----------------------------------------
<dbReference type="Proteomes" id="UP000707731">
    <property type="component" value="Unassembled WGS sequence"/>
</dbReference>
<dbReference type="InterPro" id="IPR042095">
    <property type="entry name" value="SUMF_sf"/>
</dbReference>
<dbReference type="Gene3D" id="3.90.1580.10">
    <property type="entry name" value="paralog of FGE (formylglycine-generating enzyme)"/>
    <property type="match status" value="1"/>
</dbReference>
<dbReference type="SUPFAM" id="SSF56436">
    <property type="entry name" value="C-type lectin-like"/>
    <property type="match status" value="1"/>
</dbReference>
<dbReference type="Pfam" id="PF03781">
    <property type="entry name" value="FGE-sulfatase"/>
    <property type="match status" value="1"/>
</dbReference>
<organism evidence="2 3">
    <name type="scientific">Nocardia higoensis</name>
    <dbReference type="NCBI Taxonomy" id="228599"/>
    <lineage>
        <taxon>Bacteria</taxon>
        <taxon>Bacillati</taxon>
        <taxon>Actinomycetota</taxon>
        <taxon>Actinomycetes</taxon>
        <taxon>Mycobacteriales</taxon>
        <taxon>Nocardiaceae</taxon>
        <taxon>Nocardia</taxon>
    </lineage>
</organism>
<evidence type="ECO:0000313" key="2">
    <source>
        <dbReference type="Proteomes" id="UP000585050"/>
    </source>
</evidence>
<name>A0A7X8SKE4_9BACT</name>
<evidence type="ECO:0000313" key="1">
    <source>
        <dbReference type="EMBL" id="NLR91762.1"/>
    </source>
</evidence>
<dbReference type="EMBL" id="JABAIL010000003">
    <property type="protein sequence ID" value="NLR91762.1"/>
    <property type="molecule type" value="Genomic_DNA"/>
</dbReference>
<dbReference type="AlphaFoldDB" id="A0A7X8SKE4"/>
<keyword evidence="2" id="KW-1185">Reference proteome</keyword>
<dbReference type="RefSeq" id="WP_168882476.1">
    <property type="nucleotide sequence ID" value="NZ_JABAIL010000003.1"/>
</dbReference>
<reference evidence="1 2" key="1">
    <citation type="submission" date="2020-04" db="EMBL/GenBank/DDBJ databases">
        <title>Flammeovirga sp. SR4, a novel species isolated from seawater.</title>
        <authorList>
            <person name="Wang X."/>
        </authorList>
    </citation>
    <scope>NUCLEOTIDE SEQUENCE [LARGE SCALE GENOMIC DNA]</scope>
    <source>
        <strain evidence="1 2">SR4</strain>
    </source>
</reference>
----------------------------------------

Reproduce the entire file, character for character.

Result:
<dbReference type="Proteomes" id="UP000707731">
    <property type="component" value="Unassembled WGS sequence"/>
</dbReference>
<dbReference type="InterPro" id="IPR042095">
    <property type="entry name" value="SUMF_sf"/>
</dbReference>
<dbReference type="Gene3D" id="3.90.1580.10">
    <property type="entry name" value="paralog of FGE (formylglycine-generating enzyme)"/>
    <property type="match status" value="1"/>
</dbReference>
<dbReference type="SUPFAM" id="SSF56436">
    <property type="entry name" value="C-type lectin-like"/>
    <property type="match status" value="1"/>
</dbReference>
<dbReference type="Pfam" id="PF03781">
    <property type="entry name" value="FGE-sulfatase"/>
    <property type="match status" value="1"/>
</dbReference>
<organism evidence="2 3">
    <name type="scientific">Nocardia higoensis</name>
    <dbReference type="NCBI Taxonomy" id="228599"/>
    <lineage>
        <taxon>Bacteria</taxon>
        <taxon>Bacillati</taxon>
        <taxon>Actinomycetota</taxon>
        <taxon>Actinomycetes</taxon>
        <taxon>Mycobacteriales</taxon>
        <taxon>Nocardiaceae</taxon>
        <taxon>Nocardia</taxon>
    </lineage>
</organism>
<evidence type="ECO:0000313" key="2">
    <source>
        <dbReference type="Proteomes" id="UP000585050"/>
    </source>
</evidence>
<name>A0A7X8SKE4_9BACT</name>
<evidence type="ECO:0000313" key="1">
    <source>
        <dbReference type="EMBL" id="NLR91762.1"/>
    </source>
</evidence>
<dbReference type="EMBL" id="JABAIL010000003">
    <property type="protein sequence ID" value="NLR91762.1"/>
    <property type="molecule type" value="Genomic_DNA"/>
</dbReference>
<dbReference type="AlphaFoldDB" id="A0A7X8SKE4"/>
<keyword evidence="2" id="KW-1185">Reference proteome</keyword>
<dbReference type="RefSeq" id="WP_168882476.1">
    <property type="nucleotide sequence ID" value="NZ_JABAIL010000003.1"/>
</dbReference>
<reference evidence="1 2" key="1">
    <citation type="submission" date="2020-04" db="EMBL/GenBank/DDBJ databases">
        <title>Flammeovirga sp. SR4, a novel species isolated from seawater.</title>
        <authorList>
            <person name="Wang X."/>
        </authorList>
    </citation>
    <scope>NUCLEOTIDE SEQUENCE [LARGE SCALE GENOMIC DNA]</scope>
    <source>
        <strain evidence="1 2">SR4</strain>
    </source>
</reference>